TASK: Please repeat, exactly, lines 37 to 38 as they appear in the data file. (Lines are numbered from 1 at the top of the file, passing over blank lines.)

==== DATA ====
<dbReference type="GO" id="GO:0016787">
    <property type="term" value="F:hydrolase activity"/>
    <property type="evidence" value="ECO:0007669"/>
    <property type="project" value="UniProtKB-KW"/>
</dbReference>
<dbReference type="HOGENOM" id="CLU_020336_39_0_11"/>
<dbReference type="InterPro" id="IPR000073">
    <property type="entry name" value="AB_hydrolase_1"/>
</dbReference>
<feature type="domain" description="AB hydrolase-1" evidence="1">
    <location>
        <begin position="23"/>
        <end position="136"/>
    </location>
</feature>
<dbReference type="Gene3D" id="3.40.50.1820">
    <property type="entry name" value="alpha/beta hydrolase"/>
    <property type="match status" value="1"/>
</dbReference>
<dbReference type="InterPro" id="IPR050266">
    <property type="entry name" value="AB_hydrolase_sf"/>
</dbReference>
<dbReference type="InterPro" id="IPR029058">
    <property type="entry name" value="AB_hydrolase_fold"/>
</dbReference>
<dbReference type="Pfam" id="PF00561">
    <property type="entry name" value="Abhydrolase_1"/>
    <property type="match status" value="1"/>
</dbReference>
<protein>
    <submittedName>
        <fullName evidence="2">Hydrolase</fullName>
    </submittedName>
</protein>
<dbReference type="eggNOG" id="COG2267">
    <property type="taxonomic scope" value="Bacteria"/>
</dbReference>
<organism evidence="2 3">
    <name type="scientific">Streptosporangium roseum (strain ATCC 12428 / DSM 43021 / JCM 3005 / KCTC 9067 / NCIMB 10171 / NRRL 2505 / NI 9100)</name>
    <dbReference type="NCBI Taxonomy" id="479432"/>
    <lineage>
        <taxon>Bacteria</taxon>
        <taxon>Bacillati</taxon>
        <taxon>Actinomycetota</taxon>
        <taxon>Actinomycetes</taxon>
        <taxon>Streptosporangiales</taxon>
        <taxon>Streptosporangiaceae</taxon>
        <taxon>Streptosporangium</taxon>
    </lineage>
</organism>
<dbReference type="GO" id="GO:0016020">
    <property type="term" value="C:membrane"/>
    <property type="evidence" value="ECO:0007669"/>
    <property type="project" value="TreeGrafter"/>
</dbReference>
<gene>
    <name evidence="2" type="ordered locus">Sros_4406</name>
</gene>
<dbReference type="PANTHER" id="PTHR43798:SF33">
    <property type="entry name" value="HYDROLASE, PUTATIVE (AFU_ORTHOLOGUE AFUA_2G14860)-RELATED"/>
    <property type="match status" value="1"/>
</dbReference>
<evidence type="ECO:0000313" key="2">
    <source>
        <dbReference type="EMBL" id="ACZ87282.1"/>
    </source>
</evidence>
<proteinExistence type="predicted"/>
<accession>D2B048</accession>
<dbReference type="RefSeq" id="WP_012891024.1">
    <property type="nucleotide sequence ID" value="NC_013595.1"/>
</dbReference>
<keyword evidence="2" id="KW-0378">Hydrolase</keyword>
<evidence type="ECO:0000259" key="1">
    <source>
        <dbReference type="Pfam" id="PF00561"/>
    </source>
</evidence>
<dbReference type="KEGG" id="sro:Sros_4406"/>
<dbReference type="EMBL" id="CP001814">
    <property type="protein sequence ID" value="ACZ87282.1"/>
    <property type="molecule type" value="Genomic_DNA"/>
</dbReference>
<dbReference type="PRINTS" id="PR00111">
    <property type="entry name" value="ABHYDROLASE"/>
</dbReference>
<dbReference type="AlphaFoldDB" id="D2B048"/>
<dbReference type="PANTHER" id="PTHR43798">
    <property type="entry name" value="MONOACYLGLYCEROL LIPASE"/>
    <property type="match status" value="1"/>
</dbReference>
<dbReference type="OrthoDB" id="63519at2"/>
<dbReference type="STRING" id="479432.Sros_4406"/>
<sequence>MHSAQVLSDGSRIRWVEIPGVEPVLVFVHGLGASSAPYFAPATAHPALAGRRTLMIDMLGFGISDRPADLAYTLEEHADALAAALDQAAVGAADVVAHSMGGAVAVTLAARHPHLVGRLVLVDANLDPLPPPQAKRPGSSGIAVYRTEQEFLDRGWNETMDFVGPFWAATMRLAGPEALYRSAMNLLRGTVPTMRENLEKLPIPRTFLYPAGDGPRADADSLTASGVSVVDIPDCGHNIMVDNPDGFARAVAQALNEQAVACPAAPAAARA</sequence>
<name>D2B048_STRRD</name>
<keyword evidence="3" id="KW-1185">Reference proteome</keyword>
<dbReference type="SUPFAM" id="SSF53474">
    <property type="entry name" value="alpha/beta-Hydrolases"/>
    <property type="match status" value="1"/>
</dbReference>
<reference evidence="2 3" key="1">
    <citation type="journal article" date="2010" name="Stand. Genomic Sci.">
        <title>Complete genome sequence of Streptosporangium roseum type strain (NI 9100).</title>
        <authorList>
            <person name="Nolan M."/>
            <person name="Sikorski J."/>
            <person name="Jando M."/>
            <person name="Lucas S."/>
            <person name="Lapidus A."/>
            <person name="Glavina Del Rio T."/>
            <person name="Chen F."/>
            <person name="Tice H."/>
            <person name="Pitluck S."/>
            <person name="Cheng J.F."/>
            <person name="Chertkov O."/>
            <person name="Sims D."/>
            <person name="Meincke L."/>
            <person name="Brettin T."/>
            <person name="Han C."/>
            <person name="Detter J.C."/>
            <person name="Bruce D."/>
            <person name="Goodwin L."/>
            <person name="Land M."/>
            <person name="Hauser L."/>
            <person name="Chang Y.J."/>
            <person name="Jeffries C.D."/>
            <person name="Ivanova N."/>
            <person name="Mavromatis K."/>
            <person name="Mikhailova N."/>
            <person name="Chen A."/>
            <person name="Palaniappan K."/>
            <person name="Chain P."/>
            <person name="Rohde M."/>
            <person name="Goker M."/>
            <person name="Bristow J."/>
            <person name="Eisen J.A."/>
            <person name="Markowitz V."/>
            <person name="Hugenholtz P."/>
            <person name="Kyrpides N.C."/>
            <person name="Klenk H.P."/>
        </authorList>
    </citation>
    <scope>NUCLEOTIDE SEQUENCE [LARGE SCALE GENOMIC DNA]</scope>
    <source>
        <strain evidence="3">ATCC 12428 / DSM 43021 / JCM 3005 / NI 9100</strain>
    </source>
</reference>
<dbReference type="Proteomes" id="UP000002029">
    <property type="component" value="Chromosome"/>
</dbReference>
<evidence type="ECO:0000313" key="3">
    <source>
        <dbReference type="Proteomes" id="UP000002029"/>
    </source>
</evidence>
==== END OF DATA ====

</dbReference>
<organism evidence="2 3">